This paper examines the leading role played by the American mechanical performance group Survival Research Laboratories (SRL) within the field of machine art during the late 1970s and early 1980s, and as organized under the headings of (a) destruction/survival; (b) the cyborg as [...] Read more.
This paper examines the leading role played by the American mechanical performance group Survival Research Laboratories (SRL) within the field of machine art during the late 1970s and early 1980s, and as organized under the headings of (a) destruction/survival; (b) the cyborg as a symbol of human/machine interpenetration; and (c) biomechanical sexuality. As a manifestation of the era’s “industrial” culture, moreover, the work of SRL artists Mark Pauline and Eric Werner was often conceived in collaboration with industrial musicians like Monte Cazazza and Graeme Revell, and all of whom shared a common interest in the same influences. One such influence was the novel Crash by English author J. G. Ballard, and which in turn revealed the ultimate direction in which all of these artists sensed society to be heading: towards a world in which sex itself has fallen under the mechanical demiurge. Full article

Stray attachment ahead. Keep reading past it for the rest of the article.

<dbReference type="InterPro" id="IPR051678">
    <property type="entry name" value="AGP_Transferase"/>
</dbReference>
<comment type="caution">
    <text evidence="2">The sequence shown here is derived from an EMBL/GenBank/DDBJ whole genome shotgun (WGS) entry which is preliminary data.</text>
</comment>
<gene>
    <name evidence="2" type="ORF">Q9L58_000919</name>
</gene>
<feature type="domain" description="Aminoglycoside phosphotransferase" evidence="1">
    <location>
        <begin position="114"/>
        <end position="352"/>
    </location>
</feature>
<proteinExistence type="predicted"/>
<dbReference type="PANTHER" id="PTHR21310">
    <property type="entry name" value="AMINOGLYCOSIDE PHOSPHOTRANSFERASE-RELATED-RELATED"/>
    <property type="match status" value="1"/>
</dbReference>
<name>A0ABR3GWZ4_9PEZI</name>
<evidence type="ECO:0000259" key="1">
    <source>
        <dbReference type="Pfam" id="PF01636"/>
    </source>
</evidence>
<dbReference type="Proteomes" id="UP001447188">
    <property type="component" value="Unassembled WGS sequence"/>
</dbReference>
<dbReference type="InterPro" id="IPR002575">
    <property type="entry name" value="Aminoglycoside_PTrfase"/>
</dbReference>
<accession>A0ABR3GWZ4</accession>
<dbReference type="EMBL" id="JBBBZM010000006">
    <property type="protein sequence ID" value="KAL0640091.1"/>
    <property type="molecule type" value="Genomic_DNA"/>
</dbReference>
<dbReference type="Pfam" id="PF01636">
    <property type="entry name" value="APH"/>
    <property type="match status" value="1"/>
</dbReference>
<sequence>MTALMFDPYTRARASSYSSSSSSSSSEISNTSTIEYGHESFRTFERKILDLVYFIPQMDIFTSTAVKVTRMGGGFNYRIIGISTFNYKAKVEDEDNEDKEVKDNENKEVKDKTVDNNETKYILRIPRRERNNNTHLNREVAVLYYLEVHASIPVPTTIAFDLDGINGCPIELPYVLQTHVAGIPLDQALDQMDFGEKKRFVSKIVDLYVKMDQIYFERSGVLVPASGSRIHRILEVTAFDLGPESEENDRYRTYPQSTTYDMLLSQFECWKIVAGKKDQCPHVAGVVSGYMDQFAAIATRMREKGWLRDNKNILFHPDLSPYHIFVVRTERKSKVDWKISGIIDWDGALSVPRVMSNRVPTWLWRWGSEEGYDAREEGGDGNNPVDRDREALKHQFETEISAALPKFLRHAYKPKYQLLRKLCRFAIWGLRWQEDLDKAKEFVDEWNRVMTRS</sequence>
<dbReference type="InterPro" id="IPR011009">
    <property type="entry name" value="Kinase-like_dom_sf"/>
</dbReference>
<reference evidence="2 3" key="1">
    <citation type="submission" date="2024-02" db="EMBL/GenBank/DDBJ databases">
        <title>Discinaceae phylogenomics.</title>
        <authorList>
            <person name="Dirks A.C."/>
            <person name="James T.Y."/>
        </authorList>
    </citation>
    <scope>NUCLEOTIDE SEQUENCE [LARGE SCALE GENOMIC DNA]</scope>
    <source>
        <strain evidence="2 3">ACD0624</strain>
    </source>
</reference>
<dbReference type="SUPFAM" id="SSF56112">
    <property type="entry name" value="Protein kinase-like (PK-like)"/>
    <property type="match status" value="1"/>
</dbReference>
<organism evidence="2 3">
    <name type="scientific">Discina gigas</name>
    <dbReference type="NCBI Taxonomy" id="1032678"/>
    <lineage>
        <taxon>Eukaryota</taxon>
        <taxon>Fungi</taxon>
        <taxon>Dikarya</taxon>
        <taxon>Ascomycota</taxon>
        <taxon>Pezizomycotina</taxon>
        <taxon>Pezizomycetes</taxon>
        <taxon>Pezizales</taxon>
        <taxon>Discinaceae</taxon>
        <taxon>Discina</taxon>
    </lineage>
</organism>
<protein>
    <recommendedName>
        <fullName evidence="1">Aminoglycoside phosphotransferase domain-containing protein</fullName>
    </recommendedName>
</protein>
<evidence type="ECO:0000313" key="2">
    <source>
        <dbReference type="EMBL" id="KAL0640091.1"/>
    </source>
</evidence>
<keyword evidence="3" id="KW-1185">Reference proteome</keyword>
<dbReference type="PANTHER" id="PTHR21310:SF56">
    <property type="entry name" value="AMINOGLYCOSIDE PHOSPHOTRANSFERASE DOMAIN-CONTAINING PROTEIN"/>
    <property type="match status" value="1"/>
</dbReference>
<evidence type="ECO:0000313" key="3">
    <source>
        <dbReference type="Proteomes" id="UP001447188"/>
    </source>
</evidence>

(This article belongs to the Special Issue The Machine as Art (in the 20th Century))
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Open AccessArticle S-O-T Body Repairs: Narrative Pursuits
Received: 10 December 2018 / Revised: 15 January 2019 / Accepted: 17 January 2019 / Published: 23 January 2019
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Abstract